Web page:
Now Viewing: Health education

A Learning Journey

May 7, 2013, 11:31 AM, Posted by Mike Painter

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A sea change is happening in education. Millions are taking free online courses, some offered by elite universities. Lectures in crowded halls have moved online, with teachers and students using class time for discussion and problem-solving.

Unlike online courses and degree programs, the increasingly popular MOOC (massive open online course) is a relative newcomer to online education. The model beefs up regular classes while offering a free taste of college to anyone with a computer and Internet access.

Critics fear MOOCs may replace or cheapen brick-and-mortar education, and point to their high student drop-out rates. But many leading researchers consider MOOCs a worthy experiment.

Online educator Khan Academy is convinced of the value of online content. Like a MOOC, the material it creates is free and available to anyone, anywhere.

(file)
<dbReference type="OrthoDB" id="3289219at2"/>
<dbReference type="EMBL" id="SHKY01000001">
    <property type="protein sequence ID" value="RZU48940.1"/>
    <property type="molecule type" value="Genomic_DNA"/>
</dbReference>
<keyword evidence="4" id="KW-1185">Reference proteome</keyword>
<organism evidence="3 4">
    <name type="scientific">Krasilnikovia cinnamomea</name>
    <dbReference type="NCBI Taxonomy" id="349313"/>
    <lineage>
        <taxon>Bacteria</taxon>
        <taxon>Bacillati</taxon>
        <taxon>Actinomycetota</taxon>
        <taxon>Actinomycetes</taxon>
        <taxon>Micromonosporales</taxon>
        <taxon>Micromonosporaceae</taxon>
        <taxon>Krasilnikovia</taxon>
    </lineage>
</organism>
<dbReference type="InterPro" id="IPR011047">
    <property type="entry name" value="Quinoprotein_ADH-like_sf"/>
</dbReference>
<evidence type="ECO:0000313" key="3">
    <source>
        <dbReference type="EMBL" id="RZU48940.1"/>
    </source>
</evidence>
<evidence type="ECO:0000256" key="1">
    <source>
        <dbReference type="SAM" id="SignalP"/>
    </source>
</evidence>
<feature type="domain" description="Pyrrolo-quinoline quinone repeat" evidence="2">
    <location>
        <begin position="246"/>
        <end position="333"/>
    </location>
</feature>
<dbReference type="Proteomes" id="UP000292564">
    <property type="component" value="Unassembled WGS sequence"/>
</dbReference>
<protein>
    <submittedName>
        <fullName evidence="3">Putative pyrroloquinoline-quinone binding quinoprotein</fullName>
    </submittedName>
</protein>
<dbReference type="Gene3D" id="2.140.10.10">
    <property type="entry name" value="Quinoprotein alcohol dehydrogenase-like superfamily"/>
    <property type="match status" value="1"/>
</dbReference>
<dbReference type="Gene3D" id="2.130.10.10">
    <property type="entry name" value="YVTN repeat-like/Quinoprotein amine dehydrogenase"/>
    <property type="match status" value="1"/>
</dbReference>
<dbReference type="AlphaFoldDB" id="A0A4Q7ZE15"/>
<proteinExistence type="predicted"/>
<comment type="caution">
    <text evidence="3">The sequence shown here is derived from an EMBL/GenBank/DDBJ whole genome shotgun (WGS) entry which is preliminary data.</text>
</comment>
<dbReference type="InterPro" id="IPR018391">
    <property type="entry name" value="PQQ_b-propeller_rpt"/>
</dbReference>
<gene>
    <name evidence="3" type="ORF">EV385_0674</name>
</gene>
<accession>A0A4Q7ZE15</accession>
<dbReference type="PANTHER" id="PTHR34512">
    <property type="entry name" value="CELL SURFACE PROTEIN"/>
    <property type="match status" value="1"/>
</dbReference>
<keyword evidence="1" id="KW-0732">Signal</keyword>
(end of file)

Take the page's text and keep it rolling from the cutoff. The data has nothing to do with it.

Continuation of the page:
But that’s where the similarities end.

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Whoa! Did You Feel That?

Apr 8, 2013, 1:00 PM, Posted by Mike Painter

Mike Painter

Have you read “The Swerve,” the Pulitzer Prize-winning book by renowned historian Stephen Greenblatt? In it a canny Renaissance era book hunter discovers and releases knowledge in the form of a medieval, controversial poem lost to posterity. The poem had dwindled down to a single handmade, leather-bound version held behind the vine-covered, ancient walls of an Italian monastery. According to Greenblatt, the unleashing of that book changed everything that came after. That small book with the long poem on the nature of things set in motion forces that challenged the status quo and triggered dramatic, world-wide change—a swerve. The only way that knowledge survived the millennia was because monks trained in hand crafting books had carefully copied the one survivor—and saved it for centuries. 

Last week, the Khan Academy, AAMC (Association of American Medical Colleges) and the Robert Wood Johnson Foundation may not have triggered quite such a momentous unleashing—but this powerful collaboration did start something very interesting with potentially significant implications for health care education.

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